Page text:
During the bass-heavy Sensation show at Barclays Center it was observed by residents, and confirmed by NYC Department of Environmental Protection, that noise at the arena was audible and disruptive in nearby homes.
Numerous incident reports about noise from the arena were filed on AYW during Sensation and Jay-Z's concerts. The diagram above shows the approximate locations complaints were submitted to AYW for those two events. Jay-Z's music was heard as far away as the surface parking lot on block 1129. Jay-Z's performances ended by 11:30 PM. Complaints received regarding Sensation extend to 1:30 AM; according to some reports the event continued until 5:00 AM.
One resident writes about Sensation:
"Incredibly disturbing dance music that was so loud my noise machine and pillow on my head couldn't block it out. Even more disturbing was the stop/start nature of the noise. I couldn't believe how late this was going on. This was the first event that could be heard in our building, 212 S. Oxford St (at Atlantic.) This building has over 100 kids in it. This cannot be repeated...worse than the 24 hour work permit that we suffered through."
After both Jay-Z and Sensation, residents reported not only hearing sound, but feeling low frequency vibrations. The NYC Noise Code notes at some levels bass not only resonates, it is physically felt. In an acknowledgement of its unique character the Code assigns bass a lower acceptable decibel level limit than higher frequencies.
After a Jay-Z concert one resident whose home is hundreds of feet from the arena writes,
"During last night's concert the bass could be heard and felt inside our apartment building on Dean Street and along street level . . . This is disconcerting, as sound should not be audible -- let alone felt -- from a brand new, state-of-the-art arena."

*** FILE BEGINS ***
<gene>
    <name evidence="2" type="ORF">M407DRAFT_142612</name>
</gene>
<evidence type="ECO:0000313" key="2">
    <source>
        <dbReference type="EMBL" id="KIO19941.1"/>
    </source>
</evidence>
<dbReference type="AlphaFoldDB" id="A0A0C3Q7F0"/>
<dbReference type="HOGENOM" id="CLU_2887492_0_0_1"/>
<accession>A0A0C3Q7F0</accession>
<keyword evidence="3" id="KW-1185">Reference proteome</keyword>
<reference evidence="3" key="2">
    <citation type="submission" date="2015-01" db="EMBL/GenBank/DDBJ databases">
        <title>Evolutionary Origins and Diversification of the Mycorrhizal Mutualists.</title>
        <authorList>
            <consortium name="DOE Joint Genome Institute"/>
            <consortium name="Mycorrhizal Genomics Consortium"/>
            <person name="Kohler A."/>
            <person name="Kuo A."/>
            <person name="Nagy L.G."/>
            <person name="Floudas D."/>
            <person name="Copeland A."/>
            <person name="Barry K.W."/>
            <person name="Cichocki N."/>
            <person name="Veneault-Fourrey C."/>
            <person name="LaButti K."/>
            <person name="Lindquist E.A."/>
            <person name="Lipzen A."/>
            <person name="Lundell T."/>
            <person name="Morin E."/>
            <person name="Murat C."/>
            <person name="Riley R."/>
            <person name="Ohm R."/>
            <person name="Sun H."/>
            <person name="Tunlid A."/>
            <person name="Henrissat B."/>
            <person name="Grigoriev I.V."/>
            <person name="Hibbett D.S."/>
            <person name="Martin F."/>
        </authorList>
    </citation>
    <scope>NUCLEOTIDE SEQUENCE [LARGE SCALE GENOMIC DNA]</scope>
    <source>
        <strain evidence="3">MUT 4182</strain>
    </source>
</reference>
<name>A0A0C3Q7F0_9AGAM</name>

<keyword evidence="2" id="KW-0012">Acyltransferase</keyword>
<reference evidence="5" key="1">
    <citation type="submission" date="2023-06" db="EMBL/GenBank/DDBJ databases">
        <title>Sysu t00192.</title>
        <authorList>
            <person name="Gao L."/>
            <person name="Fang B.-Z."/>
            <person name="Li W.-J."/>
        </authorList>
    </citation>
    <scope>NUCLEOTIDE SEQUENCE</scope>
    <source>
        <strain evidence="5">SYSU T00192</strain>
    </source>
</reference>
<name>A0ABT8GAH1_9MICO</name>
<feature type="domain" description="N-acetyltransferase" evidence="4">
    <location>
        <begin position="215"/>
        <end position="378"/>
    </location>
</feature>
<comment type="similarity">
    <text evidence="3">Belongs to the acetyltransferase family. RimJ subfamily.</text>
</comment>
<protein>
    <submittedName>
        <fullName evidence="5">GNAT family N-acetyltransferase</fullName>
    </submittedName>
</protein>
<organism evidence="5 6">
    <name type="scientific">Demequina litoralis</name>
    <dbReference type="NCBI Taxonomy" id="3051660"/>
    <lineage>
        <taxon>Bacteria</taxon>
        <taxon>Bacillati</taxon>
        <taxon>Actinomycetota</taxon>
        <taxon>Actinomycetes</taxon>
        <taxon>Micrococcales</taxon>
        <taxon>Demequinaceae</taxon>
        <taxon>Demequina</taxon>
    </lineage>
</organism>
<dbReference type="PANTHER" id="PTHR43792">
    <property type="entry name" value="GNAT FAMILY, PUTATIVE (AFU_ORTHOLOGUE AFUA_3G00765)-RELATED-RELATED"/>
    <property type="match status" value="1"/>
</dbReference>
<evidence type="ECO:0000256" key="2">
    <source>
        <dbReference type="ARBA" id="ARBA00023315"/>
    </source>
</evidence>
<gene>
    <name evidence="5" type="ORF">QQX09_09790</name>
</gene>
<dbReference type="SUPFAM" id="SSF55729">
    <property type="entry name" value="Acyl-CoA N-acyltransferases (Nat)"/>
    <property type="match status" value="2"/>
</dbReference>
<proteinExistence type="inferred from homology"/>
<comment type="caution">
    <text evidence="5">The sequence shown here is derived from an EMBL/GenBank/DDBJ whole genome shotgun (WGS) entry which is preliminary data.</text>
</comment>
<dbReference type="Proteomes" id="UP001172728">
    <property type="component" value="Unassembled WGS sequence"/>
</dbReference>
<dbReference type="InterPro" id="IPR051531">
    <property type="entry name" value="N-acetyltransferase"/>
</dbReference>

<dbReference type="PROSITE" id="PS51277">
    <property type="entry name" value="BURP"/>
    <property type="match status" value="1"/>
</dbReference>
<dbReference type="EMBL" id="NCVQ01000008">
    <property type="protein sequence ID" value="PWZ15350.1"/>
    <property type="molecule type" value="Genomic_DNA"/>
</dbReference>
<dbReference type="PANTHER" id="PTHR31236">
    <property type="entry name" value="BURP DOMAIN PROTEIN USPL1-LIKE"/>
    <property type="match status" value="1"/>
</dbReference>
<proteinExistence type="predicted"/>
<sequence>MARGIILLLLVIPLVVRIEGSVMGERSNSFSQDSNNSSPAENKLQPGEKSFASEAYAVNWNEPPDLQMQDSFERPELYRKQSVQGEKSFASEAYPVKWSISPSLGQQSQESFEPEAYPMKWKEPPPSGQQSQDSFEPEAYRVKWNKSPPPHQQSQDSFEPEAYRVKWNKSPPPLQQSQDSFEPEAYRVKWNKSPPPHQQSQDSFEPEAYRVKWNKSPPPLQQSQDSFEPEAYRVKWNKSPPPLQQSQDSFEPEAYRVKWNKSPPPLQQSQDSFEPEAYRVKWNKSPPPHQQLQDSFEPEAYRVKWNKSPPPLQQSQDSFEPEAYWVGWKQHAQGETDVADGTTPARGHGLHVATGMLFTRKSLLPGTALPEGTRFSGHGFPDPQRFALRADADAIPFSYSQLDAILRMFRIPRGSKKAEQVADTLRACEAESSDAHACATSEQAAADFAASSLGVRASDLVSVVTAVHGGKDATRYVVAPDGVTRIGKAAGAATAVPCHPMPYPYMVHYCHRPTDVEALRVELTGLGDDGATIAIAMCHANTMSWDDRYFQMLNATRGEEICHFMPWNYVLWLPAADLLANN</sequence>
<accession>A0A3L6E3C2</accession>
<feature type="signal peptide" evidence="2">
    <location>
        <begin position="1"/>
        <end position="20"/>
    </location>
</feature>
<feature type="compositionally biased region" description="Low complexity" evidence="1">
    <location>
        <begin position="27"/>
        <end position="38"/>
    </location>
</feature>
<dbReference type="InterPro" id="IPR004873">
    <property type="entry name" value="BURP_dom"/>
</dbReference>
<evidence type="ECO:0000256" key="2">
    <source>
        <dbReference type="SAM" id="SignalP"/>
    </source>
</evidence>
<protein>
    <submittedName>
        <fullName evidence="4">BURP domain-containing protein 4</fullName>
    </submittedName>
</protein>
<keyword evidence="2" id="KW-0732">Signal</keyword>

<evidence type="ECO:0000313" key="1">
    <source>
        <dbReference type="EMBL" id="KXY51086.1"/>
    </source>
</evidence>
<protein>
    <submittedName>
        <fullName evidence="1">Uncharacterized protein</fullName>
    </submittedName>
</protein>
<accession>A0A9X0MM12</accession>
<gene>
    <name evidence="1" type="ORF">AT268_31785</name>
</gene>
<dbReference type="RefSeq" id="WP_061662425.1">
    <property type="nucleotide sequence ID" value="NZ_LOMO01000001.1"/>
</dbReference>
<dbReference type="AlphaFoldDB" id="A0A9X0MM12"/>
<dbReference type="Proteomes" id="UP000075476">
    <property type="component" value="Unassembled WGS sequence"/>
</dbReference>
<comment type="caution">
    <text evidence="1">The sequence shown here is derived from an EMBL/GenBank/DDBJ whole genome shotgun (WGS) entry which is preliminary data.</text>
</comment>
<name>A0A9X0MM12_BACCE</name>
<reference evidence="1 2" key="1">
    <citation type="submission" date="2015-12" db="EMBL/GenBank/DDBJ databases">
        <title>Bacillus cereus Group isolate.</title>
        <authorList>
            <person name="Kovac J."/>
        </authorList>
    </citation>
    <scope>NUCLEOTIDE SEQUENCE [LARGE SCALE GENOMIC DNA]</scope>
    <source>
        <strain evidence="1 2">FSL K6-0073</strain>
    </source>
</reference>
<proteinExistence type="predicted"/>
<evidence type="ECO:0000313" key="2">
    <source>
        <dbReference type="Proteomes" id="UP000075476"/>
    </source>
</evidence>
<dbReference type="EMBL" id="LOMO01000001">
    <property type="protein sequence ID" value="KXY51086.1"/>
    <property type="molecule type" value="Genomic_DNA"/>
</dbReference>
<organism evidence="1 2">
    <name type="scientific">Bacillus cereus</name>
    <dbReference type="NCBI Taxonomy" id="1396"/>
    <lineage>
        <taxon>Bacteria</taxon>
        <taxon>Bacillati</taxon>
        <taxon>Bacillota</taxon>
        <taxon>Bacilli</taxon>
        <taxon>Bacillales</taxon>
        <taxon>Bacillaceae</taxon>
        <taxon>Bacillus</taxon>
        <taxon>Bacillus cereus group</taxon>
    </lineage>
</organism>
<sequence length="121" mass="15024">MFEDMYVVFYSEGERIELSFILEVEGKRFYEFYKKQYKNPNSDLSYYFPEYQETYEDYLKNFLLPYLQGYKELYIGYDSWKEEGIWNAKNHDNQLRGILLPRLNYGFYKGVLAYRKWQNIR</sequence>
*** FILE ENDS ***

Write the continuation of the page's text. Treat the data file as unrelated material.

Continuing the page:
Another resident reports receiving a call back from the 88th Precinct (the resident may have meant the 78th), in which the officer said the walls of the Precinct house were "really shaking, but there was nothing they could do about it." In fact, both NYPD and DEP are empowered by law to take the actions necessary to prevent the production from producing adverse impacts.
Disposition of community complaints
The illustration to the right is an arial view of Barclays Center with the red area encompassing the 23 complaints triggered by the bass sound filed with Atlantic Yards Watch during the Jay-Z concerts and the Sensation performances. Slightly less than half of the reports were accompanied by 311 complaints. All of the complaints were forwarded to the NYPD. Two were closed with the note that action was taken to fix the condition. The remaining complaints were closed because NYPD found no violation at the time they responded or determined no police action was necessary. In one case a complaint was forwarded to the 77th Precinct. The 77th closed the complaint by noting the area is no longer in its jurisdiction.
During Jay-Z’s concerts DEP did make a site visit and take decibel readings in 700 Pacific, one of the sources of the complaints. A representative from DEP stated at the Quality of Life Committee meeting on October 16th that while DEP inspectors heard music, the levels did not exceed NYC standards. However at the meeting, 700 Pacific Street resident Wayne Bailey responded the measurements were taken by DEP before the concert began.
During a DEP visit to Newswalk for Sensation's show on Saturday, October 27th a problem was identified by DEP and a summons was issued. DEP identified a 74 dbc reading. According to the NYC Noise Code a 74 db(a) reading is equivalent to a mid-town Manhattan traffic noise. Newswalk is one block from the arena.
DEP visited Newswalk again with Forest City Ratner executive Bob Sanna and their own consultants for Justin Beiber's concert in November. Beiber's music is not bass-heavy and no meaningful exceedences from concert noise were identified. As background, though, they did identify other noise conditions "in and around" Barclays Center including heavy traffic flow, horn honking, trucks passing, emergency vehicles sound signals, outside crowd occasion (sic) screaming, and DSNY street sweepers.
Base photo for noise graphic: Tom Kaminski/CBS 880
Photo Jay-Z: Source Associated Press
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